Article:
Biden Administration Extends Eviction Moratorium by ‘One Final Month’

By Emel Akan
Emel Akan
Emel Akan
reporter
Emel Akan is White House economic policy reporter in Washington, D.C. Previously she worked in the financial sector as an investment banker at JPMorgan and as a consultant at PwC. She graduated with a master’s degree in business administration from Georgetown University.
June 24, 2021 Updated: June 25, 2021

WASHINGTON—The Biden administration announced on June 24 another extension of the national moratorium on evictions, to support renters and prevent foreclosures. The measure, which was imposed by the Centers for Disease Control and Prevention (CDC) in response to COVID-related hardships, had been scheduled to expire on June 30.

The CDC extended the directive by a month to July 31, while calling it “the final extension.” Following the agency’s guidance, the White House announced several actions to help state and local governments prevent a “flood of evictions” when the freeze ends.

According to the White House, there’s more than $46 billion available for the Emergency Rental Assistance (ERA) program that could be used to help vulnerable renters and landlords. Hence, state and local governments “must do better” in moving this money to people in need, the White House said in a fact sheet.

“We are calling on every state and local recipient of the emergency rental assistance to accelerate their efforts, to expand their efforts to get funds to tenants and landlords in need as quickly as possible,” a senior administration official told reporters during a call.

“The CDC’s decision recognizes that a final 30 days was needed to ensure that we could take every possible step to ensure the moratorium did not lead to a flood of evictions.”

Roughly 6 million households are behind on rent payments, according to the Consumer Financial Protection Bureau. The administration announced a series of actions to prevent mass evictions post-moratorium.

As part of the effort, the administration is urging state and local courts “to adopt anti-eviction diversion practices” to prevent a rush to eviction and encourage mediation between tenants and landlords.

In addition, the Treasury Department is allowing the funds for state and local governments and for emergency rental assistance to be used to finance eviction diversion plans, including counseling, navigator, and legal services.

As part of the plan to prevent evictions, the White House will also host an online summit of “local government, judicial, legal, and community leaders from 50 cities” to develop community-specific solutions and action plans to help tenants and landlords.

There are nearly 110 million Americans living in renter households and 19 million to 23 million of them are at risk of eviction by Sept. 30, according to a study by the Aspen Financial Security Program.

In an effort to protect homeowners, three federal agencies that back mortgages will also extend their foreclosure moratorium for one more month. The moratorium for mortgages backed by Fannie Mae and Freddie Mac will also be extended until July 31.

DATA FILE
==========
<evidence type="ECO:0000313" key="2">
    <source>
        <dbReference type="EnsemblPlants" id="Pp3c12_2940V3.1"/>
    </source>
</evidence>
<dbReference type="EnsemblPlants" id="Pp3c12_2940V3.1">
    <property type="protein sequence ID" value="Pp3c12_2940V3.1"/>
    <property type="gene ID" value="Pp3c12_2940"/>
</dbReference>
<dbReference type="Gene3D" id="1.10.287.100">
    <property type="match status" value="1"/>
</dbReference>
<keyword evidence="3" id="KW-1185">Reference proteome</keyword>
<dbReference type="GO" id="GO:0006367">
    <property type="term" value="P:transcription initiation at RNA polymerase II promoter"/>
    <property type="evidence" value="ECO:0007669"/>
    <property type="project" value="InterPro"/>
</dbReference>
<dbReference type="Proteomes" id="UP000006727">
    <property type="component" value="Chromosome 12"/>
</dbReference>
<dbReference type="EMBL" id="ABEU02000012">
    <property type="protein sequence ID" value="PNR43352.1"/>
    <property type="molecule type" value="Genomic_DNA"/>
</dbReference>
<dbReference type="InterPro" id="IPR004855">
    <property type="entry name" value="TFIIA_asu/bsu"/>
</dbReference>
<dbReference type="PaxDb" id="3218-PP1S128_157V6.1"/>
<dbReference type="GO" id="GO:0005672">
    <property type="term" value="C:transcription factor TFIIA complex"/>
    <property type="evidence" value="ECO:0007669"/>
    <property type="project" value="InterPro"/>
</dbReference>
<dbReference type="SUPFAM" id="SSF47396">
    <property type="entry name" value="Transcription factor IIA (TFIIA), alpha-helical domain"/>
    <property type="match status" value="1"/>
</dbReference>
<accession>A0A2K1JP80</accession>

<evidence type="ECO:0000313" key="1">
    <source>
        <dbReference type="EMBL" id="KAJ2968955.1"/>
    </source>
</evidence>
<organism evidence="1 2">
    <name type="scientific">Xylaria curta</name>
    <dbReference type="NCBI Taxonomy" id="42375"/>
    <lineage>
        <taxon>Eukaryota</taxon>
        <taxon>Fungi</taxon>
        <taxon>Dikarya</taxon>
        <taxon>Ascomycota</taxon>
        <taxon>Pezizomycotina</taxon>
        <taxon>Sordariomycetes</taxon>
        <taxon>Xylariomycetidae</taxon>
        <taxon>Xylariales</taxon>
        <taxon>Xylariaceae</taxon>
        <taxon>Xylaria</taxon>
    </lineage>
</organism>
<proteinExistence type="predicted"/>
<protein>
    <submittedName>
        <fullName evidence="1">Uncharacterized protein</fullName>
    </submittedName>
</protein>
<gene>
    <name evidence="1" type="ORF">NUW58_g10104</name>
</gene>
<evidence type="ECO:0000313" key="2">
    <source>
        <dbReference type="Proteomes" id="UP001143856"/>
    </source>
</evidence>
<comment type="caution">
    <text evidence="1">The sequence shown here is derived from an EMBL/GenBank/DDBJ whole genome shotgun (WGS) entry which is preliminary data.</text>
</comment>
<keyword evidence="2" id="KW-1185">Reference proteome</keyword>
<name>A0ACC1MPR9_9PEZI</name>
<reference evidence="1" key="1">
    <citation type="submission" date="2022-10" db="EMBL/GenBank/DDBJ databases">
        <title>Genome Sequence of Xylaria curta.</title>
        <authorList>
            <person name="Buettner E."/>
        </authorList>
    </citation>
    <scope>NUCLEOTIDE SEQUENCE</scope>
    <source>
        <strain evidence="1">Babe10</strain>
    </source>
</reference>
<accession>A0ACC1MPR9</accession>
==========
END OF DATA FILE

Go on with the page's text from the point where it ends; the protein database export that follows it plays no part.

The federal agencies will also continue to allow homeowners to take advantage of COVID-related forbearance through Sept. 30. Homeowners with Fannie Mae or Freddie Mac-backed mortgages will also continue to be eligible for COVID-related forbearance, according to the White House.

In July, the federal agencies will make an additional announcement to offer payment reduction options to borrowers.

Congress enacted a nationwide moratorium on evictions last year and extended its life several times.

While supporters of the moratorium say it helps struggling people to pay their rent during the pandemic, opponents argue that the mandate is unconstitutional and places undue pressure on landlords and property owners.

Earlier this week, a coalition of 44 House Democrats sent a letter to the CDC and President Joe Biden requesting that the moratorium be extended and strengthened.

Meanwhile, the moratorium had faced pushback from property owners and the National Association of Realtors, which filed an emergency lawsuit with the Supreme Court earlier this month. The case is currently pending.

“Landlords have been losing over $13 billion every month under the moratorium, and the total effect of the CDC’s overreach may reach up to $200 billion if it remains in effect for a year,” the emergency petition stated.

“We are extremely disappointed,” Charlie Oppler, president of National Association of Realtors, said in an email in response to the CDC’s announcement.

“The real estate industry recently expressed our united opposition to a moratorium extension, which harms small housing providers and threatens stability in the market. We will continue pushing for reforms to improve deployment of rental assistance, which remains the best solution.”

Jack Phillips contributed to this report.

Emel Akan
Emel Akan
reporter
Emel Akan is White House economic policy reporter in Washington, D.C. Previously she worked in the financial sector as an investment banker at JPMorgan and as a consultant at PwC. She graduated with a master’s degree in business administration from Georgetown University.